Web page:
Huntington figure skating team isolated on Caribbean cruise ship to return home | Coronavirus


HUNTINGTON — After weeks of intense training in preparation to set sail and perform on the Royal Caribbean “Freedom of the Seas” for the next six to seven months, Huntington natives and professional figure skaters JD and Alexis Rappold’s fifth cruise performance contract was cut short amid COVID-19 concerns — but that didn’t mean they went straight home.

Instead, the Huntington couple was isolated on the ship where they have been docked in Barbados since mid-March.

“They sent us to Spain for rehearsals while the ship was out of the water and undergoing renovation in February,” JD Rappold said. “Spain was normal — they had their big carnival festival, which was amazing, and around March 1, we did a crossing from Spain to San Juan, Puerto Rico.”

As the ship made the eight-day trip to pick up its first round of guests for the season, the COVID-19 outbreak began making headlines.

“By that time things were starting to break out, so as a precaution they started taking our temperatures every day and it was just us crew members on board,” Alexis Rappold said. “We ended up doing one cruise with guests on board. The morning of March 15, we were going back to San Juan to drop off our guests, and then normally we would pick up more guests and go back out — we knew we weren’t going to pick up more guests; we were just trying to get these guests home.”

But the port denied the ship entry, and guests stayed on the ship until March 17 when they were finally let off in Miami.

“We were like, ‘OK, they should let us off today, too. We’re U.S. citizens,’ and we didn’t think we would be stuck on the ship this long,” JD Rappold said. “We thought it was going to be a couple-week thing and then back at it because we literally just opened the ship. We didn’t think we were going to also close it. It came out that one ship had all these cases and then all of a sudden Italy got hit hard, Spain got hit, and we thought, ‘Oh, God, that’s not good.’”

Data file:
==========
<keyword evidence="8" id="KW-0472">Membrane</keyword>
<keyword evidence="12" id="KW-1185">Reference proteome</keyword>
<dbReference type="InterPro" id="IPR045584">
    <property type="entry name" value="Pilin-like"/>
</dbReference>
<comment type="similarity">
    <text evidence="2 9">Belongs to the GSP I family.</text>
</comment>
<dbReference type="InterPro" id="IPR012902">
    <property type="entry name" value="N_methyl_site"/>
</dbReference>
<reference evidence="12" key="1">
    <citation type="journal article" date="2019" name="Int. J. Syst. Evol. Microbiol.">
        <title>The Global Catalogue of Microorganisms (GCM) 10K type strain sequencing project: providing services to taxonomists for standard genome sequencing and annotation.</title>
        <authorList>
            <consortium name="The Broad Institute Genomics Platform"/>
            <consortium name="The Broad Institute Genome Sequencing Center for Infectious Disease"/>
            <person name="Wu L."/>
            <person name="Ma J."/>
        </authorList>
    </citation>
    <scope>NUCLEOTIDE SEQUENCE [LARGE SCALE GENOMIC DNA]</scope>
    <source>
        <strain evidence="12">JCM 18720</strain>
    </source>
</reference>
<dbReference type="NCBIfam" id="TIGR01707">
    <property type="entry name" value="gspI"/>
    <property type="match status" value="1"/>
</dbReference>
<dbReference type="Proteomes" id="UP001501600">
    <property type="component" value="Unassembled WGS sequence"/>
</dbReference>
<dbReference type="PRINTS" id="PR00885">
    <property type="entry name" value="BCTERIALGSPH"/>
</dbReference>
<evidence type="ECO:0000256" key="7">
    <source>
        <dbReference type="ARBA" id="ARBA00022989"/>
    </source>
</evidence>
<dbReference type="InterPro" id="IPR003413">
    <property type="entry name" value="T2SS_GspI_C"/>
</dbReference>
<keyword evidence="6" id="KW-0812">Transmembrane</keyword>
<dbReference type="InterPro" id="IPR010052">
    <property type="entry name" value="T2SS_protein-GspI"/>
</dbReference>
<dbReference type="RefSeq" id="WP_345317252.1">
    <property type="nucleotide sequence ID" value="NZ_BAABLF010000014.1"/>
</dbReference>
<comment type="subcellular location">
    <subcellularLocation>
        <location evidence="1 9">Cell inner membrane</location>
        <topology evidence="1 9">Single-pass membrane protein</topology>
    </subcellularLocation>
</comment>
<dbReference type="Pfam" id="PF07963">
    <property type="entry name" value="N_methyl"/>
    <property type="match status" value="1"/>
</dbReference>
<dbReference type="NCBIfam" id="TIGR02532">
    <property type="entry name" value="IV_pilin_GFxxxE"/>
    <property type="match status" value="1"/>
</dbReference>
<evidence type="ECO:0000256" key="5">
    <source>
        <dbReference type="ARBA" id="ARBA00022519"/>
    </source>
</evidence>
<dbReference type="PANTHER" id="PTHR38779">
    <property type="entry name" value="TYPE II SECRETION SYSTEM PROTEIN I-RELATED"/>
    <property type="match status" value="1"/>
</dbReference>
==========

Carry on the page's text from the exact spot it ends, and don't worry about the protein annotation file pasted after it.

The couple said they were first told that the pools, bars and other activities on the boat would be left open for crew members to enjoy after an isolation period of 15 days, but new guidelines from the Centers for Disease Control and Prevention instead required those aboard to stay in their cabins for weeks with only a few hours of outside activity permitted.

“We were in our normal cabin — no windows, no sunlight. Luckily for us since we’re married we were able to stay together, but for everybody else they moved one person out of the cabin, their roommate, so they were isolated alone,” Alexis Rappold said. “They were able to move most of the people with inside cabins into guest cabins with windows, so we could see sunlight, then they started letting us out during ‘outside time’ for a couple hours a day. It was crazy, but the ship really did as much as they could.”

Nearly two months later, those aboard are now permitted to roam the ship with use of a face mask, and the couple is hopeful to return to land this weekend.

On May 8, the performers and crew from the United States were moved to the “Vision of the Seas” ship and made a stop in Haiti.

Over the next three days, they’ll tentatively make a stop in the Bahamas before returning to Miami on Friday, where JD and Alexis Rappold said they will take a charter flight to New York City and finally be provided private ground transportation to their doorstep in Huntington.

“We’re not allowed to rent a car, stay in a hotel, go in a restaurant, be in contact with the public, take a public plane — there are a lot of rules,” JD Rappold said. “Once we get home, we’re also going to be quarantining for 14 days.”

Overall, both performers said the Royal Caribbean staff has taken care of them to the best of their abilities, and they’re lucky to have stayed healthy amid the chaos.

“It’s nice to know that we are safe, and if we went home then there’s always the potential of being infected, but we know here we’re all safe,” Alexis Rappold said.

While the couple isn’t sure when professional skating contracts will begin again, they foresee August or September being the earliest they might be able to get back to sea, although they are hoping for news as soon as possible as unemployment for their contract is “virtually impossible to get.”

“It’s up in the air,” Alexis Rappold said. “But we do want to come back as soon as we can.”

Follow reporter Hanna Pennington via Twitter @hpennHD.



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